5. Weak people fill management and leadership roles.
As Jeff Pruitt, Chairman and CEO of Tallwave, puts it: “If your team isn’t selling, the first place to look is in the mirror. Do you have processes in place that put the customer first? Have you implemented a feedback system that gives performance reviews on a regular basis? Could you rattle off the key components to your follow-up strategy? If your sales team is disorganized, confused, and flying by the seat of their collective pants, it’s probably because there wasn’t a solid process in place to begin with.”
A sales team can only work with what they’re given. They must rely on the processes you have in place. If these aren’t working, it is not their responsibility to change them. Of course, salespeople who can recognize that processes don’t work, and who are proactive and intuitive enough to suggest new ways of working, should be rewarded. However, management must be able to acknowledge that change needs to take place.
How Sales Enablement Can Help
Of course, the problems we’ve outlined above are not things that any tool can magically fix. These are fundamental issues with processes and set ways of working.
Sales enablement apps and tools streamline the sales process. They can increase sales. They can help you train new salespeople. And they can improve communication between teams and departments. However, they cannot define a qualified lead for your individual business or write your company mission statement for you.
On the other hand, if you have structured your organization well and are actively supporting your team to make more sales, but you aren’t getting results, sales enablement can help.
Below are some examples of how your team will benefit:
1. Quicker responses to leads’ requests
This may be a familiar situation: Your salesperson is away from his desk meeting a potential client and hoping to close the deal. Everything seems to be going smoothly and they’re about to shake hands. At the last moment, the prospect remembers something and requests more information. If your salesperson doesn’t have this information on hand and they have to start the infamous back and forth, it could delay, if not completely derail, the deal.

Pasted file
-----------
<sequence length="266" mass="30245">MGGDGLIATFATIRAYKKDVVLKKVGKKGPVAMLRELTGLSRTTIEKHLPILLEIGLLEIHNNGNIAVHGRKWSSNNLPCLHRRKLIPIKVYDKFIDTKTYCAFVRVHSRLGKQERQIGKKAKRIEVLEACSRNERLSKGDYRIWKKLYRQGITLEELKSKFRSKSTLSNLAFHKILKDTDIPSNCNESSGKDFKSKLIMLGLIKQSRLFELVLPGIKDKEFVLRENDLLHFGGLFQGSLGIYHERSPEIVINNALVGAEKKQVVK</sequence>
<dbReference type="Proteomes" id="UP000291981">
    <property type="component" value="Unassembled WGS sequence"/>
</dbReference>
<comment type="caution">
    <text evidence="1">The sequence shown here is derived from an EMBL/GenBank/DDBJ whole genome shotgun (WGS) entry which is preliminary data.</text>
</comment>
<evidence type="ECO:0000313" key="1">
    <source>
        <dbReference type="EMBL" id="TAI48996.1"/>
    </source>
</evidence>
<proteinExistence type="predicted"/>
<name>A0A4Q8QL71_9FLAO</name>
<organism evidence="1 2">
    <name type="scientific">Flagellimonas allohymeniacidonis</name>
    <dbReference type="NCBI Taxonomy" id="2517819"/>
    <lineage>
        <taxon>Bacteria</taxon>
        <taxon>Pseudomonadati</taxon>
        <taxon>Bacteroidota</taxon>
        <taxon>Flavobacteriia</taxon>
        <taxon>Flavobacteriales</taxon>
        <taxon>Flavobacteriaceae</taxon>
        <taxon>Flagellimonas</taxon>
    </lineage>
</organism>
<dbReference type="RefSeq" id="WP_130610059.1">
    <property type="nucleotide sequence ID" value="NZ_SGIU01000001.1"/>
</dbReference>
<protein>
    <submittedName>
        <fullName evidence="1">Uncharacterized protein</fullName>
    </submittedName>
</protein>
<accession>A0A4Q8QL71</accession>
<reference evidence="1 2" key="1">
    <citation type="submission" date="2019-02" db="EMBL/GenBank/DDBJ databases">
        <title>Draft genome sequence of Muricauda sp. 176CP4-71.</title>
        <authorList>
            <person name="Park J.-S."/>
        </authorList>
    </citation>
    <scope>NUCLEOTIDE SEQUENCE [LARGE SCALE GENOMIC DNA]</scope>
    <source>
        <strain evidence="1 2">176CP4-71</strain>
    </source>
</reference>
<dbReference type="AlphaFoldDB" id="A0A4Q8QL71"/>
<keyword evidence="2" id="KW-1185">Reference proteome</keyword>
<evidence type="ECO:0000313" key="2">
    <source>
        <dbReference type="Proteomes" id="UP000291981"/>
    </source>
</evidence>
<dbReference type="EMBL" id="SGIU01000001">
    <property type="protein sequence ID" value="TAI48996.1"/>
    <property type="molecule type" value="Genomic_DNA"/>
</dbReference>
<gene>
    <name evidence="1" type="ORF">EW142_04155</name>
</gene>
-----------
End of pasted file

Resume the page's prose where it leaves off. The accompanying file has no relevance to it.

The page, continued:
Sales enablement platforms allow you to store documents in the cloud for quick and easy retrieval when you need them. You can also save sales materials, such as an expected timeline or pricing information. This will allow you to save time and close deals faster. This way, you can give your potential client the information they ask for immediately. This will leave no excuses for not closing the deal.
2. Presenting information that is conducive to sales
Collateral is crucial for appealing to your prospects. This does not necessarily mean beautiful graphics and impressive numbers. Although these things can help, they may not be what actually works. With printed collateral, or even materials on laptops, this is difficult, if not impossible, to measure.
On the other hand, sales enablement apps give you insight into which materials have the biggest effect on closing deals. This will help you to know what will deliver results.
3. Adapting to last-minute changes
Let’s say your salesperson is waiting to meet a potential client. They notice an email sent, just minutes earlier, stating that a person from their prospect’s legal department will be joining the meeting. What’s more, this person has some questions.
Your salesperson enters panic mode. They can’t access the information quickly and easily, and they certainly can’t edit their presentation.
A sales enablement tool, such as a mobile presentation app, allows your sales team to retrieve such information and add it to their sales presentations. What could have been a deal breaker can easily turn into the one crucial thing that closes the deal. Not only could it clinch the sale, but your employee will also score points for being prepared for any eventuality. This is crucial for client satisfaction.
Wrapping Things Up
If your sales team is underperforming, you should first evaluate your company processes. Are they robust enough to support sales? If your processes are sound, sales enablement could be the advantage you’re missing.
About the Author
Charlotte Powell is head of Design and Marketing at iPresent Ltd. She says, “Driven by beautiful design and a great user experience, iPresent allows me to use my range of creative skills in an open environment. Here everyone is passionate about their field, creating an epic Sales Enablement Platform and making sure our customers are happy.”